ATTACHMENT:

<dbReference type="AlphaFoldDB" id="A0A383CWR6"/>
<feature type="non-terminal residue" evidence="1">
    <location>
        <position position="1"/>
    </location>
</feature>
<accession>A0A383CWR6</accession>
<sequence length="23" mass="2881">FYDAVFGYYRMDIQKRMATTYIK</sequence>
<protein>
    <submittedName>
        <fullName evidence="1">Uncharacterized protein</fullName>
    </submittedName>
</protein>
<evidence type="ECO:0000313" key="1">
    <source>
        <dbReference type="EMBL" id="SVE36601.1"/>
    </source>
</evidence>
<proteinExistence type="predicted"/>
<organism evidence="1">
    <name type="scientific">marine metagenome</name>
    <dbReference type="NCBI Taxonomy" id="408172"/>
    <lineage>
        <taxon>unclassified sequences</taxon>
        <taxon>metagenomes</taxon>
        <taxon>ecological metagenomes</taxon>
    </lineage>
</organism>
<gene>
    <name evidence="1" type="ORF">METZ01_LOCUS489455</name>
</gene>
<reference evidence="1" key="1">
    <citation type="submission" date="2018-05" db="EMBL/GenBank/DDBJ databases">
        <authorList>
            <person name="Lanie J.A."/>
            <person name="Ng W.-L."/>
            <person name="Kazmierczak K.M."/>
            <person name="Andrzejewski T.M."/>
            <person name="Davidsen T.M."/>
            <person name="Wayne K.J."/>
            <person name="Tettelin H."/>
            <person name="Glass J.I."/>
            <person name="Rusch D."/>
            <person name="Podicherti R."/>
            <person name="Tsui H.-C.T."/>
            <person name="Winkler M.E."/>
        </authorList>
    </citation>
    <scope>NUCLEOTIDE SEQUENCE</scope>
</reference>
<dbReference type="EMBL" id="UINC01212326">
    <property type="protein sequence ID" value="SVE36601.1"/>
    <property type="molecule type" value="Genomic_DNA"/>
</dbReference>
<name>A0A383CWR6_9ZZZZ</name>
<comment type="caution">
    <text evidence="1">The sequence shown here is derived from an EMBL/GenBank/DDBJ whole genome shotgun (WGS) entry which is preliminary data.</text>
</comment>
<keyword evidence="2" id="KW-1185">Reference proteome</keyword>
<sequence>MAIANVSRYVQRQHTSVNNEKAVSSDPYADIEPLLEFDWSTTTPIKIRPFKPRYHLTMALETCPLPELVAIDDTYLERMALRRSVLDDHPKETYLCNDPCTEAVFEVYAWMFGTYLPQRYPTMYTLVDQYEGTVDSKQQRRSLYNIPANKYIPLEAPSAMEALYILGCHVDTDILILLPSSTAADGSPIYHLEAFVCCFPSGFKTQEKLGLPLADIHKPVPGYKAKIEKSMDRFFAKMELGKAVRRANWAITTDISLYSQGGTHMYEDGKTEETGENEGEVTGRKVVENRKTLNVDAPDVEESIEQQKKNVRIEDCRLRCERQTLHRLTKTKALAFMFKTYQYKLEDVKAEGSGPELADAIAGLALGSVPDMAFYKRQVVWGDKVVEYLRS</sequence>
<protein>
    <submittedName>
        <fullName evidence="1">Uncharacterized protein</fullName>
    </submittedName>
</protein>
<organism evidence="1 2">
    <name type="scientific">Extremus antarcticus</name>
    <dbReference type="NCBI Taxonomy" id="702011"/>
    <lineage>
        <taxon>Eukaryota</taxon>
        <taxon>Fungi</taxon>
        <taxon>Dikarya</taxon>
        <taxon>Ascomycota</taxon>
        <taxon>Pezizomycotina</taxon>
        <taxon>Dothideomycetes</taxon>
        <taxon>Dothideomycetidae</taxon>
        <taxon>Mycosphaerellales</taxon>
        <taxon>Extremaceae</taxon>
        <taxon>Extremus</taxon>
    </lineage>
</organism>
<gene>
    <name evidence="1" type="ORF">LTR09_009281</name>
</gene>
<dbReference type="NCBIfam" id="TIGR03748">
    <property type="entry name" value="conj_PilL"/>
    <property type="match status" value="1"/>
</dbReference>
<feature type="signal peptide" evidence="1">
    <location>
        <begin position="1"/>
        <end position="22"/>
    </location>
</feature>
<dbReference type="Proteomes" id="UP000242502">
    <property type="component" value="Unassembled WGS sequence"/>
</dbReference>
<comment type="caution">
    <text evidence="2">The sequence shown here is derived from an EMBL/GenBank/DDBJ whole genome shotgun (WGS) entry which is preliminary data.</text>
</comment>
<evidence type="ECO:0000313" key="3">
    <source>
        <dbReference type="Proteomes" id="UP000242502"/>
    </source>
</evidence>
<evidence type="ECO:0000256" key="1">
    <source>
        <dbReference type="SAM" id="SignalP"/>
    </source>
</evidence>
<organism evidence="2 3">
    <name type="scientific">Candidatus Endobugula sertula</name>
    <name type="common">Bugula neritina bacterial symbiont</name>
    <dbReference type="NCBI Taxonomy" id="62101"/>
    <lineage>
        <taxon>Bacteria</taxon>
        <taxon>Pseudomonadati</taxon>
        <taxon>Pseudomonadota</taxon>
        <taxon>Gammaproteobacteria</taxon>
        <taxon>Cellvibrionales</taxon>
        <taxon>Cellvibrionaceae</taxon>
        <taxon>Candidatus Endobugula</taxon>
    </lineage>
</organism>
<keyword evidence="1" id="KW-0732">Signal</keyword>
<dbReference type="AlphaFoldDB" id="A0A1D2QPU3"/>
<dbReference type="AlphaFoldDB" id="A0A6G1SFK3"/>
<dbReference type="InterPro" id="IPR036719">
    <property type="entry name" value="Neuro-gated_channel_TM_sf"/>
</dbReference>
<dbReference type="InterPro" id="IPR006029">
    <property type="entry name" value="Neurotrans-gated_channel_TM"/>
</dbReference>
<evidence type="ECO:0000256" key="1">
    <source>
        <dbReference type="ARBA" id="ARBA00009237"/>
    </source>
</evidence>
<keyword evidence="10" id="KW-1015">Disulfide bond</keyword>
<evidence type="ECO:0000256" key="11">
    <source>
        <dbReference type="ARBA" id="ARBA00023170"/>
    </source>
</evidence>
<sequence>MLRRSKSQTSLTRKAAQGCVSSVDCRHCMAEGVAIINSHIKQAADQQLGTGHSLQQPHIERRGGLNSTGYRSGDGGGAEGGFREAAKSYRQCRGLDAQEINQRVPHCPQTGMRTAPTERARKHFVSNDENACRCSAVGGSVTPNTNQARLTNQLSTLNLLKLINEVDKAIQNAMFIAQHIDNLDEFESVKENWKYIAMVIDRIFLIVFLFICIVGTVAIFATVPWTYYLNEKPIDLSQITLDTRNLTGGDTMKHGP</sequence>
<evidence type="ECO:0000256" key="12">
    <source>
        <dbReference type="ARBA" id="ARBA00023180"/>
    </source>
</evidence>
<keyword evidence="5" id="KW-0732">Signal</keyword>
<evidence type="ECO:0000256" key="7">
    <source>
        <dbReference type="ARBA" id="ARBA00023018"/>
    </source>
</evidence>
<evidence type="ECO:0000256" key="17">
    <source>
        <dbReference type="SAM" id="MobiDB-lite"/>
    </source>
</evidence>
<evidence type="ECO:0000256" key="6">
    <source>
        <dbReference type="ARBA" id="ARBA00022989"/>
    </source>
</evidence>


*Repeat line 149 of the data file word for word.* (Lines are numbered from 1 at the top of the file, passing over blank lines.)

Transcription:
    </source>